Women promise new tide for health IT
Time to say farewell stereotypes: Hello gender parityApril 24, 2013From the April 2013 print issue
In health IT, it's a man's world.
Although women account for more than 47 percent of the U.S. labor force, they hold a paltry 25 percent of senior health IT roles nationwide. Don't get used to this trend, however, say female industry leaders who are working to make the realm of information technology more accessible to women.
Although data from the U.S. Department of Labor finds that the number of women holding various IT positions across all industries is significantly lower — estimated at 17 percent — 25 percent of women in senior health IT roles, to many in the industry, is still no number meriting celebration.
"I don't think it's an acceptable number," says Lucy Sanders, chief executive officer and co-founder of the National Center for Women & Information Technology — especially considering that computer science and informatics is one of the fastest growing professions in terms of employment opportunity.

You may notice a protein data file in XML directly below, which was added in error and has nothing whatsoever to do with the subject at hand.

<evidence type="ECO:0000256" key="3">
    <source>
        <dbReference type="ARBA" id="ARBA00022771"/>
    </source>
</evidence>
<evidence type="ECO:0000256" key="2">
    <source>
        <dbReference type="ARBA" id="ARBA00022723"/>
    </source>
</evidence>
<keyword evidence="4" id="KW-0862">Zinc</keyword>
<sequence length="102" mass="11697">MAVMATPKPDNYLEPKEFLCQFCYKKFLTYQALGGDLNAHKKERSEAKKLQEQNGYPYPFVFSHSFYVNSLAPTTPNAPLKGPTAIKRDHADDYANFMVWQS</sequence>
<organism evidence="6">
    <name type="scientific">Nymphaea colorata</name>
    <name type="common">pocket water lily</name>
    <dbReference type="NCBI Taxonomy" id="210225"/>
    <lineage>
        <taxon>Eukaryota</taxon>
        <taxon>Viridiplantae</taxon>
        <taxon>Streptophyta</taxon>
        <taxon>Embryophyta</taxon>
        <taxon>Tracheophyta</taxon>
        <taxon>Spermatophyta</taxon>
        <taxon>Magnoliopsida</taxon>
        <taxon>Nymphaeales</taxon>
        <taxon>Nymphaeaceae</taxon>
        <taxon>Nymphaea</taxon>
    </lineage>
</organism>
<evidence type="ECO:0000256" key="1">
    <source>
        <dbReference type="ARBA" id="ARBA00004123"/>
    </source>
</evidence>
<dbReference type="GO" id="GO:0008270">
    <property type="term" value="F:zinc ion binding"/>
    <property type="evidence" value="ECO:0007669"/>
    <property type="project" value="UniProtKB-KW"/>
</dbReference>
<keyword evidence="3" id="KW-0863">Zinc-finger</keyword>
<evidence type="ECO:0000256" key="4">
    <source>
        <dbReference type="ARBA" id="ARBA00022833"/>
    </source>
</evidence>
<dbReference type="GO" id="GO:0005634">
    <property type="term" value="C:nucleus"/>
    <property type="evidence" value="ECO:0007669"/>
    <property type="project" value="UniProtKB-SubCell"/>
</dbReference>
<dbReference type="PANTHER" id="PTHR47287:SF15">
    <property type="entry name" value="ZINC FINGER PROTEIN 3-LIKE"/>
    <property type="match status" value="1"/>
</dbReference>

Sanders, a self-described "raging technologist," earned her graduate degree in computer science in the '70s and then went to work for Bell Labs. Since her early days in IT, she says in many ways the environment has worsened for women — attributing the biggest culprit to stereotyping and societal bias from women and men alike. "Computing was a new discipline (in the '70s), and there weren't perhaps as many stereotypes about who's good at it and who's not," says Sanders.
[See also: Top 10 women powerhouses in health IT.]
Bureau of Labor statistics report that in 1991 women held 36 percent of IT positions; in 2009, they held 25 percent. The issue here is not about men versus women; rather, it's about eliminating any barrier or notion that may hinder women; it pertains to gender parity, adds Sanders. "I'm a big believer that both men and women can excel in the same way."